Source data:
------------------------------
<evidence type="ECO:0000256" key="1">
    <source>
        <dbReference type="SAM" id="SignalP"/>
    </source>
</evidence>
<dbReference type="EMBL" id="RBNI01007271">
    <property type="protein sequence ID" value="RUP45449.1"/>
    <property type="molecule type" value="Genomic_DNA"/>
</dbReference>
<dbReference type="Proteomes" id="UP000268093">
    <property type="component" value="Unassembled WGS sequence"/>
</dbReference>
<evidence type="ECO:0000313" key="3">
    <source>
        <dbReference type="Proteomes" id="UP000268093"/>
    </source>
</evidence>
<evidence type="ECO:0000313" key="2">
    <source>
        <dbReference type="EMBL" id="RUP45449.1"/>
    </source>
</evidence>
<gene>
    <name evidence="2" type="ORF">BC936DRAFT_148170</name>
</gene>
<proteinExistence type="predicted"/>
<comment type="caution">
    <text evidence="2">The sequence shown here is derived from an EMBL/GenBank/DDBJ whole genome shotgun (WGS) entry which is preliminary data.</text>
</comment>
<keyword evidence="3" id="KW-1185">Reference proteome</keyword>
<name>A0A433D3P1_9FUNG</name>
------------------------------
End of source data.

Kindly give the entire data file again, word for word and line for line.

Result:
<evidence type="ECO:0000256" key="1">
    <source>
        <dbReference type="SAM" id="SignalP"/>
    </source>
</evidence>
<dbReference type="EMBL" id="RBNI01007271">
    <property type="protein sequence ID" value="RUP45449.1"/>
    <property type="molecule type" value="Genomic_DNA"/>
</dbReference>
<dbReference type="Proteomes" id="UP000268093">
    <property type="component" value="Unassembled WGS sequence"/>
</dbReference>
<evidence type="ECO:0000313" key="3">
    <source>
        <dbReference type="Proteomes" id="UP000268093"/>
    </source>
</evidence>
<evidence type="ECO:0000313" key="2">
    <source>
        <dbReference type="EMBL" id="RUP45449.1"/>
    </source>
</evidence>
<gene>
    <name evidence="2" type="ORF">BC936DRAFT_148170</name>
</gene>
<proteinExistence type="predicted"/>
<comment type="caution">
    <text evidence="2">The sequence shown here is derived from an EMBL/GenBank/DDBJ whole genome shotgun (WGS) entry which is preliminary data.</text>
</comment>
<keyword evidence="3" id="KW-1185">Reference proteome</keyword>
<name>A0A433D3P1_9FUNG</name>